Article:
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Posted by on Dec 10, 2018 in 2020 Presidential Election, Government, Law, Politics, Totalitarianism, Voting | 0 comments


“My fellow Americans, our long national nightmare is over … Our Constitution works; our great Republic is a government of laws and not of men. Here the people rule. But there is a higher Power, by whatever name we honor him, who ordains not only righteousness but love, not only justice but mercy.” – Gerald Ford in his 1974 swearing in speech.


One of the most interesting aspects of our current long national nightmare is how unfocused it is. I wonder what we are expecting to achieve, and what we believe we are protecting. With the increasing likelihood of prosecuting Donald Trump, are we at the threshold of returning to normalcy? Looking back, Ford’s comforting words weren’t true then any more than Reagan’s were when he promised us, only 6 years later, that “It’s morning again in America”. And both seem quaint and naïve in the context of today’s zero-sum politics.

For the first time in our history, we have a president who threatens to pardon himself while simultaneously declaring his absolute innocence of the crimes for which he is being accused. This is nothing, if not an attempt to erode the very rules that govern the Executive Branch. And this erosion of our institutions is being furthered by the robust support of this president by his own party. In doing so, aren’t they complicit in a conspiracy by remaining silent and doing nothing? They have shared information about their own investigations with Trump’s attorneys; they have refused to conduct thorough congressional investigations; and they appear on television questioning the integrity of those tasked by them to conduct the investigation. Trump’s supporters see only a fearless iconoclast, while the rest of the world sees an autocrat seizing control of democratic institutions to further consolidate his power as he siphons the life out of our republic.

Clearly, we can all see that our Constitution is neither infallible nor inviolable. But clearly, by now, we can also see that we lack the means by which to remove a criminal president if his political party, riddled with corruption, has legislated ways in which to subvert the intent of the Constitution by gaming the system: gerrymandering districts, voter suppression tactics like those implemented in North Carolina and Georgia, legislative abuses such as Wisconsin’s GOP sponsored efforts to strip a Democratic governor of his powers, and packing the Supreme Court with partisans who favor dramatic reversals of campaign finance regulations and women’s rights to control their own bodies. How can we rely on the power of the popular vote to right this ship if that vote is stripped of its power to act? What we see in our rear-view mirror today is not the notion of American exceptionalism but, instead, proof of how far we’ve fallen. Last year, The Economist Intelligence Unit, part of the magazine, The Economist, reduced its rating of the strength of our democracy from Full Democracy to a Flawed Democracy. Flawed, indeed.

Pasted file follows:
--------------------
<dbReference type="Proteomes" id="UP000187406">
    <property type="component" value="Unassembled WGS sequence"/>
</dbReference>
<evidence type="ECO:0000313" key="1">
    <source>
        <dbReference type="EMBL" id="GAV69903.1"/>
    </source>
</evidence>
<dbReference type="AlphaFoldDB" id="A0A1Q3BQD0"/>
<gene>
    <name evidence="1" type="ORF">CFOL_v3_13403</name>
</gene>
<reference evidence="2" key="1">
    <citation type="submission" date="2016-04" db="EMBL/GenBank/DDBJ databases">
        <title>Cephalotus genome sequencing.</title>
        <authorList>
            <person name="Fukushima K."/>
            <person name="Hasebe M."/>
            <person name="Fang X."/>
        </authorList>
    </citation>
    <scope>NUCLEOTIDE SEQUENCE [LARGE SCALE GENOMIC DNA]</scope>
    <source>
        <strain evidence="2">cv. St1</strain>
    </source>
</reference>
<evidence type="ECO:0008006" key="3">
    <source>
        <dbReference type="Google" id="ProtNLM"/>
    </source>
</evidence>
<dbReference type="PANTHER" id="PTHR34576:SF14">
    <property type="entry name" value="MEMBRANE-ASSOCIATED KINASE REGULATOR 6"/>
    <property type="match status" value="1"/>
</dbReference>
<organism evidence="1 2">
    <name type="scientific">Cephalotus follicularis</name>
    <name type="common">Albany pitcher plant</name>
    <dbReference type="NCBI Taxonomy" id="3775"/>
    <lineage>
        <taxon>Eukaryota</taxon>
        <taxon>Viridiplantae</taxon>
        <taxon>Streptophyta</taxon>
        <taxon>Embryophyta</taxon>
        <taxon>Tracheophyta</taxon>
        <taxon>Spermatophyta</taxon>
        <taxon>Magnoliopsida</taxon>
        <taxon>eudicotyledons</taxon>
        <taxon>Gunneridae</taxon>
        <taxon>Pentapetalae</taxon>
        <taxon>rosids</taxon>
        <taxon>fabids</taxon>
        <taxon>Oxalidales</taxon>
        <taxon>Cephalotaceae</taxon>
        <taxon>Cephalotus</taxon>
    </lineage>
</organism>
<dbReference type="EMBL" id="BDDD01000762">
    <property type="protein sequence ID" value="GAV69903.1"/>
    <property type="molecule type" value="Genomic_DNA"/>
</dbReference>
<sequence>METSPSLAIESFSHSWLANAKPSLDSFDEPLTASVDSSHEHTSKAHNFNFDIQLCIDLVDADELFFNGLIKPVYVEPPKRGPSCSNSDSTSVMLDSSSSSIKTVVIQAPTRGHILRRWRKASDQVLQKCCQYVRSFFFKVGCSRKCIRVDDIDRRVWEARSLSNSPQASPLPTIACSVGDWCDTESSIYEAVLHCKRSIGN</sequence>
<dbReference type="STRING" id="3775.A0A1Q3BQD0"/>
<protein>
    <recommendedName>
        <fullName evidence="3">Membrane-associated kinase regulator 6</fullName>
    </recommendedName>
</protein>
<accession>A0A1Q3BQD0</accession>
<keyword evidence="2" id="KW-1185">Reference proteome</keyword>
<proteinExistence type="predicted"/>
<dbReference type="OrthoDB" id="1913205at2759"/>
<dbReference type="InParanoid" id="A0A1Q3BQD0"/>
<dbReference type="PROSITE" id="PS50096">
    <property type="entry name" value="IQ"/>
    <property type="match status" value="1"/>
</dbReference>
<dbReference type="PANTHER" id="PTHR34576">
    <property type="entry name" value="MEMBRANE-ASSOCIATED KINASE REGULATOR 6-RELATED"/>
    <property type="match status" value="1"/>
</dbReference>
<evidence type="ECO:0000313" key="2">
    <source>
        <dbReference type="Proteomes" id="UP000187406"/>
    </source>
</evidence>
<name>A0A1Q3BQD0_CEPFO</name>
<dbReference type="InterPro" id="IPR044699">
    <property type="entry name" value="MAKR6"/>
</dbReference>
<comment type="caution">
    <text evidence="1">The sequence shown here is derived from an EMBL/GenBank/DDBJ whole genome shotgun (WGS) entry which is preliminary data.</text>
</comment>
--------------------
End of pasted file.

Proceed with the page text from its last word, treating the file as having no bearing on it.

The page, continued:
When our constitution was written, the two-party system of today did not exist. There were, in fact, no political parties then, and concern that party politics could thwart the proper function of the legislature was even expressed by George Washington in his Farewell Address of 1796 with his reference to “sectionalism”. The Republican Party of today has found ways in which to undermine the ability of government institutions that were established by the Constitution to act as mechanisms to prevent the misuse of power by demagogues like Donald Trump or self-serving politicians like Mitch McConnell and Paul Ryan.

The state of our democracy today resembles that of many other democracies around the world, all of which are stressed by the same titanic changes that have emerged as a result of globalization and technological innovation. But our Constitution is an 18th Century document that is exceedingly difficult to amend so that it can adapt to the challenges posed by modernity. And what we are now seeing are its vulnerabilities being exploited ruthlessly by the corporate and plutocratic interests that now own the Republican Party.

So, we must ask ourselves whether this 17-month gladiatorial struggle being played by Donald Trump and Robert Mueller is merely a remake of The Untouchables – an excerpt from our American cultural breviary restating the prediction that good triumphs over evil – or whether this struggle should be seen as more epic in nature…as a struggle to preserve a system of government that is the embodiment of a social contract that has proven to be the most productive in human history. We need to bring our Constitution into the world of today. And the rule governing impeachment must be amended so that it is no longer a political process. We must not permit a criminal president like Donald Trump to remain in office, resign, or ever have the right to run for office again.

If this erosion of liberal democracy is allowed to continue while we, once again, continue to comfort ourselves with feelgood platitudes from our most flawed leaders, then our rear-view mirrors will reflect for all of history: America: Murder by Suicide.


Photo: dbking edited from Wikimedia Commons

Deborah Long is a Principal at Development Management Group, Inc.  and founder of several non-profit charitable organizations.  If you find her perspectives interesting, controversial, or provocative, follow her at: